A bore was observed on 20 June 2015 during the PECAN field campaign by an instrumented aircraft, a profiling site, and several scanning radars. This bore was triggered by an MCS-generated cold pool protruding into the LLJ, located near the top of a nocturnal SBL. The aircraft with profiling lidars provided a unique opportunity to capture the evolution of the system along with high-resolution vertical aerosol and moisture structure. Initially, the bore appeared as a high-amplitude multiwave system that triggered surface-based convection in a potentially unstably atmosphere. Aircraft sampling of the wave train only occurred later on, when deep convection no longer was triggered. Initially high vertical velocities were recorded in the leading wave, up to 10 m s−1. As the wave train propagated away from the convective cold pool, the leading wave weakened while the second wave remained robust. Later measurements of the full wave train with three crests indicate that the second wave retained the highest amplitude. Moisture was lofted from the SBL over a depth of up to 2 km. The wave crests generated long roll clouds. As the wave train started to decay, the bore speed decreased, the horizontal wavelength increased, and the amplitude of mainly the leading wave decreased.

The UWKA, surface, and supplemental observations together all make a strong case that the phenomenon is an undular bore. The observational evidence is summarized below:

  1. Airborne Raman lidar observations reveal a sustained elevation of the moist SBL top behind the waves. A comparison between pre- and postbore soundings and wind profiler data indicates a ~700 m deepening of the SBL, and a ~10 m s−1 change in momentum in the lowest 1 km.
  2. The vertical displacement depicted by the airborne lidars is wavelike and flight-level observations indicated impressive updrafts that lead cooling by a quadrature phase shift.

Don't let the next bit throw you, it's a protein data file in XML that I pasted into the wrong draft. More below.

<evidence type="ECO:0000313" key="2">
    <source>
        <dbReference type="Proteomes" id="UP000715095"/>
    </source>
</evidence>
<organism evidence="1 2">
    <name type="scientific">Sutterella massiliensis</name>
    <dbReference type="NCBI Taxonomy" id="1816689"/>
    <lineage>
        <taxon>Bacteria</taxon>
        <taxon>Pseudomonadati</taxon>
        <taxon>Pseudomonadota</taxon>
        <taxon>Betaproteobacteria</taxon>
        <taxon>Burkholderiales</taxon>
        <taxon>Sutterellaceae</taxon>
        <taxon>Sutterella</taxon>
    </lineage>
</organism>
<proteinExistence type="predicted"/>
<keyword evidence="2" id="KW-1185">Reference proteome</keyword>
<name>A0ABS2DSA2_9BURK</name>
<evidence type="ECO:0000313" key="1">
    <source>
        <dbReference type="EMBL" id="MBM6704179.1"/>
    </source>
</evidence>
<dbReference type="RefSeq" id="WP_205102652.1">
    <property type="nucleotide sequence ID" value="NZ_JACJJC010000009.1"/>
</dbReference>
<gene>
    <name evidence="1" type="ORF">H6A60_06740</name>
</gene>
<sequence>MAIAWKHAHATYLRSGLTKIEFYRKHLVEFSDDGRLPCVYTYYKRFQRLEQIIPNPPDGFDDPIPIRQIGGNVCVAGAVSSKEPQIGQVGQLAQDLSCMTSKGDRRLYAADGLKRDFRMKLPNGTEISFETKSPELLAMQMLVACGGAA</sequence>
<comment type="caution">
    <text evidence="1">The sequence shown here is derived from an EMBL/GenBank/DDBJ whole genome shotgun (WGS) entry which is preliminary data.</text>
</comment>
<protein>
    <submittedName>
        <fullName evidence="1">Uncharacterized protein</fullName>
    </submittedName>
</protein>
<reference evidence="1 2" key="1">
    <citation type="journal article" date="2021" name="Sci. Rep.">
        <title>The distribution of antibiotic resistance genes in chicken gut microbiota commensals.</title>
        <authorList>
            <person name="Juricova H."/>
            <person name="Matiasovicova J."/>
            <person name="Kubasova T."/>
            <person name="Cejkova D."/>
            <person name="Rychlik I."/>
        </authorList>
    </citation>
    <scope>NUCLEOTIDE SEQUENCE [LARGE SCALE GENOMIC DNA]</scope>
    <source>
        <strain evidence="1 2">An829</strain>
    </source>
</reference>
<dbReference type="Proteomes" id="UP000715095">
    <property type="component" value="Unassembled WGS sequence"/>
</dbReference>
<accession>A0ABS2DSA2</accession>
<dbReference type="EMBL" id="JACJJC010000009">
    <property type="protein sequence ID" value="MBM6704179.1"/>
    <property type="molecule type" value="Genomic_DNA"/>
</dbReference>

3. The airborne lidars reveal significant wave breaking and turbulence, initially on the lee side of the leading wave, and later in the evolution of the bore on the lee side of the second wave. The semiturbulent nature of the waves is consistent with a high bore strength, S, estimated at between 2 < S < 3.
  4. Both the lidar- and radar-observed estimates of the speed of the leading wave (~15 m s−1) are consistent with this theory.
  5. Low-level forward momentum at about the same speed as the bore is present in the wave crests, and front-to-rear flow in strength matching the prebore LLJ in the wave troughs, indicating a high-strength bore rather than a density current. At flight level (2.3–3.0 km AGL), front-to-rear flow occurs in both wave crests and troughs with stronger bore-relative wind in crests.
  6. Analysis of the environmental conditions before wave passage highlight a strong SBL, which acts as a duct for the waves, and curvature in the wind profile between ~3 and 4.5 km AGL. That curvature within the residual mixed layer causes a significant reduction in the Scorer parameter and at least partial reflection of wave energy. The phase relationships between flow, vertical velocity, and temperature, and the lack of phase tilt with height, confirm wave energy trapping.